The Daily Beast — Entertainment

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‘Suspiria’ is Essential Horror About Ruthless Female Power

Alessio Bolzoni/Amazon Studios

Last year, in the bowels of an abandoned Italian cinema, some lucky forager happened upon a 35mm print of Dario Argento’s 1977 Suspiria that had been left untouched since the late ‘70s. It was an eerie case of life imitating art; in the film’s finale, the burgeoning ballerina heroine is roving the underbelly corridors of her dance studio when she too finds something uncanny and bewitching.

The best compliment I can pay to Luca Guadagnino’s remake is that it could credibly pass as having been, like its antecedent, dug up out of a basement—or, more aptly, exhumed from the tombs of ‘70s arthouse horror. It is remarkably difficult, in 2018, to produce something anew that feels authentic to another era. Yet this is what Guadagnino has accomplished: a dark fantasy shimmering with the dusty luster of the past.

Long and digressive (Argento’s uncut print spanned six reels; Guadagnino’s would be pushing double digits), the new Suspiria takes the same general story—the dancers, the occult—and lends it a cool austerity. Like the original, the new Suspiria is a fable. Yet screenwriter David Kajganich and Guadagnino mutate the survival story into something spasmodic and at times inscrutable. They envision a mythic universe as expansive as that of Pan’s Labyrinth or The Shining (and poised to inspire just as many fan theories), but they make its defining attribute a fierce femininity. Here, women are strong, capable and powerful, sometimes ruthlessly so. Arriving one year after Me Too boomed through Hollywood, Suspiria holds a whispered decree: believe women. But also: don’t underestimate them.

Read more at The Daily Beast.

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Blumhouse Productions head Jason Blum apologizes for ‘dumb’ comments about female horror directors

Jason Blum, the founder and CEO of the production company behind horror hits like “Get Out” and “Paranormal Activity,” has apologized for lamenting the lack of female horror directors.

Blum said sorry for his “dumb” comments Wednesday night on Twitter after facing backlash for saying in an interview…

/entertainment – New York Daily News

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‘Doctor Who’: The First Female Doctor Makes Her Mark (SPOILERS)

Spoiler alert: Do not read until you’ve watched the season premiere of “Doctor Who.” The moment the Doctor realizes that she is now a “she” goes by in the blink of an eye. Having fallen clear out of the sky and through the roof of a train under alien attack — and losing her trusty […]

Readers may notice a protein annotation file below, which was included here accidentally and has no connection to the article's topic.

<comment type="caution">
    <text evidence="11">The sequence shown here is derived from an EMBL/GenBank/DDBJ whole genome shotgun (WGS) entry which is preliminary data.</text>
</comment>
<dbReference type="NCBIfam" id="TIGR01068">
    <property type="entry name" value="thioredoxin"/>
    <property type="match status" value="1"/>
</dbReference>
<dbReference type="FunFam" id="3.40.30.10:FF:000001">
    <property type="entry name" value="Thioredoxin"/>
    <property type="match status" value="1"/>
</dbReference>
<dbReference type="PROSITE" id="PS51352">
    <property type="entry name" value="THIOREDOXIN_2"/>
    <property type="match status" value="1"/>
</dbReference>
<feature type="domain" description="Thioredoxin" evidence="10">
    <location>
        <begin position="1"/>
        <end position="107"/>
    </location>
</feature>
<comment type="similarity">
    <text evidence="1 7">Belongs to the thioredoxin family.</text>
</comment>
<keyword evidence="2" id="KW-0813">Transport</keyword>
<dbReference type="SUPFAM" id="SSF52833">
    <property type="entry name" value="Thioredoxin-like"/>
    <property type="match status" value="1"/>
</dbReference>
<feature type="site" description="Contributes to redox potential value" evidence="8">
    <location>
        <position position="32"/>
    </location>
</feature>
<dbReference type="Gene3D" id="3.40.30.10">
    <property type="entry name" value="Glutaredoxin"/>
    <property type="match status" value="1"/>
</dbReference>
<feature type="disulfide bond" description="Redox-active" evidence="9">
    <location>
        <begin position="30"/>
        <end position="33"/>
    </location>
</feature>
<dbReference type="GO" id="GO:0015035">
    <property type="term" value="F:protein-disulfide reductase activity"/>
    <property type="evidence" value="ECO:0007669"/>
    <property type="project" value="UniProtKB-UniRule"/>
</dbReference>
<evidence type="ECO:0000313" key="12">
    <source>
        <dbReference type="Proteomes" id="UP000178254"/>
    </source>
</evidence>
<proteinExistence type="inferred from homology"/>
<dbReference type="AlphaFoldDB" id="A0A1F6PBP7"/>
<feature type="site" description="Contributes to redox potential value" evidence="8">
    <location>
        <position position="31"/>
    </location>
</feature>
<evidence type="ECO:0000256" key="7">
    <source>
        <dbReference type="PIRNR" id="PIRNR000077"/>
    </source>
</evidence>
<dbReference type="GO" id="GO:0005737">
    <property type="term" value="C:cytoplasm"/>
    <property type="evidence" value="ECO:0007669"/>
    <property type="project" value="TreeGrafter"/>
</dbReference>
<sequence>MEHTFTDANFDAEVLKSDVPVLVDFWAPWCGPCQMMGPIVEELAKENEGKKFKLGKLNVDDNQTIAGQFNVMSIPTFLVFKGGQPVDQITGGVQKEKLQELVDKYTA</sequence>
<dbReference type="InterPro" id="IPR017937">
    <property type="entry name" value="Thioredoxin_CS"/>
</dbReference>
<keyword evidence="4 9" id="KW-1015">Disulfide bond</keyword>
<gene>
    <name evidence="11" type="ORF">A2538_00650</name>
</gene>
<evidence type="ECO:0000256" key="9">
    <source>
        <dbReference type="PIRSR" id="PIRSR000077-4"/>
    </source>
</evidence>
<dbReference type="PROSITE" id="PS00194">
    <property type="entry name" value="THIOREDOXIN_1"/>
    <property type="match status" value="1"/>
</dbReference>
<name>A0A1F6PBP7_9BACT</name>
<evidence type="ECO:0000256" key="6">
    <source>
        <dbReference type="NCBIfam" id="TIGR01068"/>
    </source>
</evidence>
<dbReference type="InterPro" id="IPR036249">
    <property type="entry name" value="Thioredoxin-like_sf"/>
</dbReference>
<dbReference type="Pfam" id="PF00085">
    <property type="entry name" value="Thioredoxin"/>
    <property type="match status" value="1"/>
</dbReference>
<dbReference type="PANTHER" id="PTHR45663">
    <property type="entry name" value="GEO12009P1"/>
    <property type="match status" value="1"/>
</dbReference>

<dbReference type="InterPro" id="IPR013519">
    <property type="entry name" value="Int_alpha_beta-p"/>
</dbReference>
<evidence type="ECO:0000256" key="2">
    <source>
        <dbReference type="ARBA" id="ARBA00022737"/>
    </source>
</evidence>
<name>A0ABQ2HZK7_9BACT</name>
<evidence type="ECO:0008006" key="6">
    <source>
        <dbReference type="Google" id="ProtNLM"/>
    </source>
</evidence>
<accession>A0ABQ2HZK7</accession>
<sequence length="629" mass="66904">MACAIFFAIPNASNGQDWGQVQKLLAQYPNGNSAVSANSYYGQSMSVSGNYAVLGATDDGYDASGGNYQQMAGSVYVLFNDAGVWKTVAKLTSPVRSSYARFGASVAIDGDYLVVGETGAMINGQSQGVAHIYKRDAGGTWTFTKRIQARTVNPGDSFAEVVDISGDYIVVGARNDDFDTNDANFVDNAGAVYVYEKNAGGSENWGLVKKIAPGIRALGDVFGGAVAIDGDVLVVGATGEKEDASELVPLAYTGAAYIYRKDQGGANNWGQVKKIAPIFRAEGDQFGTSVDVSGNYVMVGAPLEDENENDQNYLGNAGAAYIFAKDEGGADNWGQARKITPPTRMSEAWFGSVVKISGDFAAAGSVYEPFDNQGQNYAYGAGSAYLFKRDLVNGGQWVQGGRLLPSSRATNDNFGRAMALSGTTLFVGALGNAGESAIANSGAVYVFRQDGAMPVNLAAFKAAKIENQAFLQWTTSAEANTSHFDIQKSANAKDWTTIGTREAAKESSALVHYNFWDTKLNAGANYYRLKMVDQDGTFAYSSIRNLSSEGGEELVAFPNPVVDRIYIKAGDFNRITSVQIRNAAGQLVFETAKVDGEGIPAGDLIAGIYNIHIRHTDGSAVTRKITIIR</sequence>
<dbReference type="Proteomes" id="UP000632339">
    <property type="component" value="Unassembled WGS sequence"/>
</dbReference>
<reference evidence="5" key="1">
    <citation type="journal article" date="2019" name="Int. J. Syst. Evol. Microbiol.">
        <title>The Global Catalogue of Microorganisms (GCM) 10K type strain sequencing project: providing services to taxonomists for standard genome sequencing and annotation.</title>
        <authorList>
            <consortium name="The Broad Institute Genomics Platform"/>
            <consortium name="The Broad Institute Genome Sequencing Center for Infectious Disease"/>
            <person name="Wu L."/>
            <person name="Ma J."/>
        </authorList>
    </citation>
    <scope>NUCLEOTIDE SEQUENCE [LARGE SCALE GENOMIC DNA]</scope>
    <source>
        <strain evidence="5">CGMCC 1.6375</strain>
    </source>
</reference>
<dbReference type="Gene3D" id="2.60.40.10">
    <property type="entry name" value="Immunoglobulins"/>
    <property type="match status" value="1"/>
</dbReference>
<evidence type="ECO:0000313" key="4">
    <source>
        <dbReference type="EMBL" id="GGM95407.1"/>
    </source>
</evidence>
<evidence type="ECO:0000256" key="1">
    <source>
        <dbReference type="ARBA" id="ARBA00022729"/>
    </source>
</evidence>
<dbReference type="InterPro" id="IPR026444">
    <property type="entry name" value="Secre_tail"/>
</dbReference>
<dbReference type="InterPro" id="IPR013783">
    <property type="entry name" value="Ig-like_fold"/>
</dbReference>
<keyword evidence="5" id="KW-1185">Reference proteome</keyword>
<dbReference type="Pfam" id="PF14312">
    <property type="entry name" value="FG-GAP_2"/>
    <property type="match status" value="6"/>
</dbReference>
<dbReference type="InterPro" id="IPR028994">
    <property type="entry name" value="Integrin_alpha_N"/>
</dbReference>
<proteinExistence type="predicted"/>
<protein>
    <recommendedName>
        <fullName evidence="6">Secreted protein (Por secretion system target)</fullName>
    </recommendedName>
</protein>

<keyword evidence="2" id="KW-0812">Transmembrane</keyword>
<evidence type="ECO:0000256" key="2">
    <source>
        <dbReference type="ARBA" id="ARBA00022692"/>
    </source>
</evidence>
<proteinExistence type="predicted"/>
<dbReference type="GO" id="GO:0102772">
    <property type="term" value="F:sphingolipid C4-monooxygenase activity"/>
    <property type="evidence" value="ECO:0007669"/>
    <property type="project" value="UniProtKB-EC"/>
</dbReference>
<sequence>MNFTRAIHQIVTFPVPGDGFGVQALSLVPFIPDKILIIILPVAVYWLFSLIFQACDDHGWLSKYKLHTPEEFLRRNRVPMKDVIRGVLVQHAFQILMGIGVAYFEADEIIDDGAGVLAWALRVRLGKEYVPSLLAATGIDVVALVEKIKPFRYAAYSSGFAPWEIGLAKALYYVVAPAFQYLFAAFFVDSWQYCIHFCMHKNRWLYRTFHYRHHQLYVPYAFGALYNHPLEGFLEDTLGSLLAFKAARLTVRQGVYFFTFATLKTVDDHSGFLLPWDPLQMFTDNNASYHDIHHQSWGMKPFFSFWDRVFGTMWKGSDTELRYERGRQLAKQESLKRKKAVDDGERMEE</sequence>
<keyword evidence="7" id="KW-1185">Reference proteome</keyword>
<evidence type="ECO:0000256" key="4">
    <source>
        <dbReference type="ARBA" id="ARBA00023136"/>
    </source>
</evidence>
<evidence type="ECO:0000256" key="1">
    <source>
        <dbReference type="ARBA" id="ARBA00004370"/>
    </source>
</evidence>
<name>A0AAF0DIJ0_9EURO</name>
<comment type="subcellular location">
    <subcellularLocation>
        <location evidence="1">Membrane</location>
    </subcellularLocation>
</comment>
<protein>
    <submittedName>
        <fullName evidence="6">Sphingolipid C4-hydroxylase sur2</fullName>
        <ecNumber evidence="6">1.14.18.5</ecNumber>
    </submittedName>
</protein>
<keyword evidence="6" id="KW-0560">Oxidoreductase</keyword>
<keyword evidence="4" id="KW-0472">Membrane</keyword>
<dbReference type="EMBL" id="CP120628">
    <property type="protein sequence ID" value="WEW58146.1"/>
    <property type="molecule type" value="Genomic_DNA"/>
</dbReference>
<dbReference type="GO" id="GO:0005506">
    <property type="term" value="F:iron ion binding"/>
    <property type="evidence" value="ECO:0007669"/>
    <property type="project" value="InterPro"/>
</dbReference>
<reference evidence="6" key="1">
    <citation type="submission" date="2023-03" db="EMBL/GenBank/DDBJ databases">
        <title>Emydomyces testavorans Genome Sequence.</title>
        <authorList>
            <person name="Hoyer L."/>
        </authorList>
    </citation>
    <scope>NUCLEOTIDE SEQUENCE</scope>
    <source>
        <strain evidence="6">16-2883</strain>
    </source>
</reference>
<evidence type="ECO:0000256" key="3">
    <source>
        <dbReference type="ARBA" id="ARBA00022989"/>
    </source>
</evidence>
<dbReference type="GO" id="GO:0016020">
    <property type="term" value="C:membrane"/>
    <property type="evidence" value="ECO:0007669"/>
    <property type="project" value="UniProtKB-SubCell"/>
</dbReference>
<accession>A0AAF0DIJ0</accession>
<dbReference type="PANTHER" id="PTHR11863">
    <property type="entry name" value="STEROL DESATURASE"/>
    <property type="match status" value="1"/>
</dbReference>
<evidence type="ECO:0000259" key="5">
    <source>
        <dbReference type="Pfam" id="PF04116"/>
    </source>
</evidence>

Variety

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Maya Gabeira Breaks GUINNESS WORLD RECORDS™ For The Largest Wave Surfed Unlimited (Female)

WSL PRESS RELEASE

Nazaré, Portugal (Monday, October 1, 2018) – Today, the World Surf League (WSL) proudly announced that Maya Gabeira (BRA) has claimed the inaugural Women’s XXL Biggest Wave Award and set a new GUINNESS WORLD RECORDS title for the Largest wave surfed unlimited (female).

The 31-year old from Rio de Janeiro, Brasil successfully surfed a wave measuring 68 feet / 20.72 metres from trough to crest at the infamous big-wave break known as Praia do Norte in Nazaré, Portugal on January 18, 2018.

“To set the world record has been a dream of mine for many years,” said Gabeira. “But of course, after the accident in Nazaré 2013, it felt like a very distant dream. It took a lot of work to have a season like last year, to be 100% again, and to complete it with a GUINNESS WORLD RECORDS title is quite special.”

Gabeira’s incredible feat did not come without its challenges. In 2013, Gabeira suffered a serious injury at Nazaré, but her unwavering determination brought her back to the monstrous and dangerous wave to not only surf again, but set the women’s world record.

“It’s been quite a journey, but I can honestly say that in 2013 when I first came to Nazaré my life changed like never before,” continued Gabeira. “Of course, there was an accident, injuries and so on, but also I moved to Nazaré to be closer to the wave. I dedicated most of my time to the spot and I had years to focus on improving, on safety and on being around the best people to get where I wanted to be. That time was priceless, it taught me a lot and slowly I got back to my feet. Back to surfing at 100% and in a spot that I honestly consider the biggest and most challenging wave I ever surfed.”

“Congratulations to Maya Gabeira for her outstanding achievement,” said Sophie Goldschmidt, WSL CEO. “Maya exemplifies the courage, commitment, and progression of female athletes around the world and we are so proud to celebrate her today as the new GUINNESS WORLD RECORDS title holder for the Largest wave surfed unlimited (female).”

The achievement was announced at a special ceremony upon the grounds of the famous lighthouse that stands watch over the waves of Praia do Norte. An official Adjudicator of GUINNESS WORLD RECORDS presented Gabeira with a certificate declaring her as the current record holder for the Largest wave surfed unlimited (female).

Contenders for the women’s world record dated back through surfing history, but the frontrunners featured two-time Big Wave Tour Champion Paige Alms, big wave standouts Justine Dupont, Keala Kennelly, Andrea Moller, and surfing icon Bethany Hamilton.

Normally, the WSL’s Big Wave Awards declare the biggest and best waves of the year during the annual Big Wave Awards show in April.  As this was a special determination of the largest wave ridden to date – spanning the history of the sport – it was awarded in a unique setting at the start of the winter big wave season, and will now set the bar in the category going forward. The 2019 Big Wave Awards in April will now award two new categories: Women’s XXL Biggest Wave Award (where jet skis maybe be used) and the Women’s Biggest Paddle Award (wave caught with only arm power).

For more information, please visit WorldSurfLeague.com.